about ecclesiological self-understanding in many Christian churches
and communions, as for example in the Anglican Communion and
the Lutheran World Federation.2
the Second Vatican Council, the Roman Catholic Church emphasized
the ecclesiology of communion. The Extraordinary Synod of Bishops,
which met in 1985 to celebrate the twentieth anniversary of
the closing of the Second Vatican Council, recognized the importance
given to the notion of communion by the Council. In Pentecostal
teaching, koinonia is understood as an essential aspect
of church life as it relates to the Church's ministry to the
world and to the relationships of Christians to one another.
Both the Roman Catholics and Pentecostals therefore, have come
to appreciate the biblical importance of koinonia as
portrayed in Acts 2:42: "they [Christians] devoted themselves
to the apostles' teaching and fellowship [koinonia],
to the breaking of bread and the prayers."3
of the difficulties we faced in our discussions was the historical
difference between the development of the doctrine of the Church
in Roman Catholicism and in the various Pentecostal traditions.
Roman Catholics have a centuries-long tradition of ecclesiological
reflection; the Pentecostal Movement is less than a century
old and has had little opportunity to engage in sustained theological
reflection on ecclesiology. Although Pentecostals do not possess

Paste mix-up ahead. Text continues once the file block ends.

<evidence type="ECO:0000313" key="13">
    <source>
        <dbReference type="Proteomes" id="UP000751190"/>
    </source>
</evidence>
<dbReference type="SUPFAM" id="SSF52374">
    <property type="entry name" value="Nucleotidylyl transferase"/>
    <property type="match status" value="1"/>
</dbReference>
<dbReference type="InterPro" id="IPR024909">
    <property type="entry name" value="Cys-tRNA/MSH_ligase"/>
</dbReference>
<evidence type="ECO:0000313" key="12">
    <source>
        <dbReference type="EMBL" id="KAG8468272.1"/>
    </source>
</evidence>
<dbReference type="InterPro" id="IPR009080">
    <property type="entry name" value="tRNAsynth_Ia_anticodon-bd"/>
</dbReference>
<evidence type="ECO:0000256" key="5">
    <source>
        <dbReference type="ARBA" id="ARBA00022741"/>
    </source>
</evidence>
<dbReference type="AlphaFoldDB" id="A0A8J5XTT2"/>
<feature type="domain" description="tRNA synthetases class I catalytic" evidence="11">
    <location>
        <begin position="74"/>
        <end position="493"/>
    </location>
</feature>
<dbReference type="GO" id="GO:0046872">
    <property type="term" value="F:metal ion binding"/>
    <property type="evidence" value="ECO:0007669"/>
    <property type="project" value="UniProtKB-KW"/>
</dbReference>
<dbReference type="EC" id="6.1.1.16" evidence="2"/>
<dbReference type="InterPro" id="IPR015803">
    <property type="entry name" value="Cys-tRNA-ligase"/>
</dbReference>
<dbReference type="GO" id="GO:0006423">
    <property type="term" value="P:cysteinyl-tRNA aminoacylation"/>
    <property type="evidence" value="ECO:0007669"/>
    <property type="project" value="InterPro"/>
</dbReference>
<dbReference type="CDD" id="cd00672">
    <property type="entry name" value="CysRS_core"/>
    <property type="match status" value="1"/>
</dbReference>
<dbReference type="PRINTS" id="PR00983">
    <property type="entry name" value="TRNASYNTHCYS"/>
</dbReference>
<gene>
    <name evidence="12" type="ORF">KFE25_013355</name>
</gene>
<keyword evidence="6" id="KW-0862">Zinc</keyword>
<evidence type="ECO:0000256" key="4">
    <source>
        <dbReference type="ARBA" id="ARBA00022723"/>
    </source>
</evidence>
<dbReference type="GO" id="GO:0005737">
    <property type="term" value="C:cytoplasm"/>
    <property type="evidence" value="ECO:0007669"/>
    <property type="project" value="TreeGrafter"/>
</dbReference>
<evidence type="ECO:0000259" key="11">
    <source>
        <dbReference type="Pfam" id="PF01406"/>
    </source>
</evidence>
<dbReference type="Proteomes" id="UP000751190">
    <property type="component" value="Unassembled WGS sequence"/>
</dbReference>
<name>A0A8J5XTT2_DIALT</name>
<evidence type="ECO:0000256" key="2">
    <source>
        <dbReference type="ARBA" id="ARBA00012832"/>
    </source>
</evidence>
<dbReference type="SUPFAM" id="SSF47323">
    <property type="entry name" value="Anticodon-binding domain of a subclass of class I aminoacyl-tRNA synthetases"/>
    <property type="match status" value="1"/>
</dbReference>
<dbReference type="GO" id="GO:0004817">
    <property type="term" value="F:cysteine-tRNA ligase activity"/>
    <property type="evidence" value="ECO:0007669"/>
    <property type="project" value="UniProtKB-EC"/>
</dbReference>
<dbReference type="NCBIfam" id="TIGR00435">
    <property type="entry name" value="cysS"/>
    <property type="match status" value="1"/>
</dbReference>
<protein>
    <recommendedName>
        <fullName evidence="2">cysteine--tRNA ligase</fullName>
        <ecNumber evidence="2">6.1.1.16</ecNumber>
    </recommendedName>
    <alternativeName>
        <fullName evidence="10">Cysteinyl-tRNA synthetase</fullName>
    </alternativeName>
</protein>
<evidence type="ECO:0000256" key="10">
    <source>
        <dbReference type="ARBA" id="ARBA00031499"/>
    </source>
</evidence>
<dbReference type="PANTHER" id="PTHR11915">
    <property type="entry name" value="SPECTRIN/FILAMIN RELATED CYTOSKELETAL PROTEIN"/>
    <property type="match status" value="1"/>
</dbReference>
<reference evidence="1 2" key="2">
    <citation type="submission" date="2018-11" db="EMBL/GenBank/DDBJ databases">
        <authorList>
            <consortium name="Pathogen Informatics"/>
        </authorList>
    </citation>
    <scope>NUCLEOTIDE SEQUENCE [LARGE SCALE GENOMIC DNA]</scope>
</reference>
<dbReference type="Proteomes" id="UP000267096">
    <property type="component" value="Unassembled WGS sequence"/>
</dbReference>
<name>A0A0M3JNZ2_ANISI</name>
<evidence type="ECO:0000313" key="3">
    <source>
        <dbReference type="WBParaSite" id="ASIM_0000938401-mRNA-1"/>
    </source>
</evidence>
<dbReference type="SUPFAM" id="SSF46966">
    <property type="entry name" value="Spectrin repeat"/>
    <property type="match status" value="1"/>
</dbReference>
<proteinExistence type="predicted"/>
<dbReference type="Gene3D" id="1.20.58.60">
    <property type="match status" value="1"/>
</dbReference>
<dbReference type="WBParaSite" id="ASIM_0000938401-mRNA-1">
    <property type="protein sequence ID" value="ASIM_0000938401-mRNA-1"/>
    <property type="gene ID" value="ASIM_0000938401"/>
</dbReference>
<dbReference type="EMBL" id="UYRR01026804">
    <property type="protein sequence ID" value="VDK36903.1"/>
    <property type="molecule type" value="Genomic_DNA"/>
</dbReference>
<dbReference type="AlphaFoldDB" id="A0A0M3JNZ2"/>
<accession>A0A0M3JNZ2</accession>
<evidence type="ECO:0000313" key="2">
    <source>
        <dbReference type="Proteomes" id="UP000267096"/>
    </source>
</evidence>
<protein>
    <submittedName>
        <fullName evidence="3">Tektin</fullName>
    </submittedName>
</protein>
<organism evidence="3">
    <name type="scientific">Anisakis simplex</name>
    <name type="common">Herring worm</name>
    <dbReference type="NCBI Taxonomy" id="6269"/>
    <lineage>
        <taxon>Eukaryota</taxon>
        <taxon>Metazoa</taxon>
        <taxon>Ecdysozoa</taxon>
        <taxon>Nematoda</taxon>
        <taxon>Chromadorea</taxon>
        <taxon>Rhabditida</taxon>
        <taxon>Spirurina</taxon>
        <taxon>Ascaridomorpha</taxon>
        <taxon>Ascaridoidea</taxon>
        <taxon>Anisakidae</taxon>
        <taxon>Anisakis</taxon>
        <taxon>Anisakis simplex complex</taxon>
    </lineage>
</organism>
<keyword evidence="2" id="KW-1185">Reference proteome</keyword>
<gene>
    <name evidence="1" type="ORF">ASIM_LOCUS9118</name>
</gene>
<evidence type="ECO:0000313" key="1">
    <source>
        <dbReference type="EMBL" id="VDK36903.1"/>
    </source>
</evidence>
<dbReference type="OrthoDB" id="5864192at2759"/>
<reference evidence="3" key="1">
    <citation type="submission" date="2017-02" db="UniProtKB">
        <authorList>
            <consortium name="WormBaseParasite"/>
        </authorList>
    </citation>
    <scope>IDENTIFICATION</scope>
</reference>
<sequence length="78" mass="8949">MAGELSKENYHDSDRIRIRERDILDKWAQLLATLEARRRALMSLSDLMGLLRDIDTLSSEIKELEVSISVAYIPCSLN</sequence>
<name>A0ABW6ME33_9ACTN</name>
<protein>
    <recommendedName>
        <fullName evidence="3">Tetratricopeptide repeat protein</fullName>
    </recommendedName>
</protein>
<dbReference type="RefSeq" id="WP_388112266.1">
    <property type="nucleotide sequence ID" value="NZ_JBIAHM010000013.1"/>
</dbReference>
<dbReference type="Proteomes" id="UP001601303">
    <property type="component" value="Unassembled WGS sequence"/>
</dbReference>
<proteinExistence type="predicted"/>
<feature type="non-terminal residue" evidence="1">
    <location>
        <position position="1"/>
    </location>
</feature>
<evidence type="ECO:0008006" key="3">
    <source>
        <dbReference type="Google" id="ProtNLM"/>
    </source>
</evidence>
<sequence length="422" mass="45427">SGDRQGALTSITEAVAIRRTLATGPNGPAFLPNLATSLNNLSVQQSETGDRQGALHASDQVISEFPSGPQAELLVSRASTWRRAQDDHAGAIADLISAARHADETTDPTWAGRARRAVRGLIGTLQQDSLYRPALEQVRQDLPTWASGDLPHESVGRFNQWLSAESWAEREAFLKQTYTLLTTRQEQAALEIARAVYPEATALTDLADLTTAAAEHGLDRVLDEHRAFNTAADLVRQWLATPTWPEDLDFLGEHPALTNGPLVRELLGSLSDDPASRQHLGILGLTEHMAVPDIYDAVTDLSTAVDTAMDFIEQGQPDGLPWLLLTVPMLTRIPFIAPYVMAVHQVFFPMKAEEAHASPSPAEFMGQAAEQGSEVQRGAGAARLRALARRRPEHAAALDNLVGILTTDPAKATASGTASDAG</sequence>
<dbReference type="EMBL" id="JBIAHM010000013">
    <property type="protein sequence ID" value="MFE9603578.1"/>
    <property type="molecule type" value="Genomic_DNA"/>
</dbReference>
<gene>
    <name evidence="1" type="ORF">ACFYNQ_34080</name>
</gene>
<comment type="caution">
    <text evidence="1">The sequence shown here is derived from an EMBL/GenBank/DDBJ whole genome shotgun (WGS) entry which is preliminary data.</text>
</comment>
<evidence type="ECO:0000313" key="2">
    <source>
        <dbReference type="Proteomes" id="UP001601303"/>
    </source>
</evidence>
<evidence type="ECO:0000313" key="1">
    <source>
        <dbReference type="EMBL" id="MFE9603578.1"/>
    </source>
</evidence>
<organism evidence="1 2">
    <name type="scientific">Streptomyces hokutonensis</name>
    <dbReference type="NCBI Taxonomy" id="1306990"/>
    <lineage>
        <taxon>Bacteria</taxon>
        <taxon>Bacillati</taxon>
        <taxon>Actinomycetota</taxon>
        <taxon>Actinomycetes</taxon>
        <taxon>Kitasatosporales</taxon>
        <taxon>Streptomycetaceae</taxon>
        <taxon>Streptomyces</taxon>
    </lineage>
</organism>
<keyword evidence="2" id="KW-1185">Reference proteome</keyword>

a developed ecclesiology, they do embrace a variety of ecclesiological
polities, and they hold strongly to certain basic ecclesiological
convictions (e.g. the importance of the local congregation).
These convictions have been brought to bear on the various issues
all dialogue participants have sought to represent their church's
positions faithfully, the views expressed in this document are
those of the joint commission, which now offers its work to
the sponsoring bodies.
the Pontifical Council was known as the Secretariat for Promoting
At its Eighth
General Assembly in February, 1990, the Lutheran World Federation
voted to change its constitution. It now describes itself
as a "communion of churches."
in this publication are from the Revised Standard Version
of the Bible, copyrighted 1946, 1957, 1971, 1973 by the Division
of Christian Education of the National Council of the Churches
of Christ in the USA.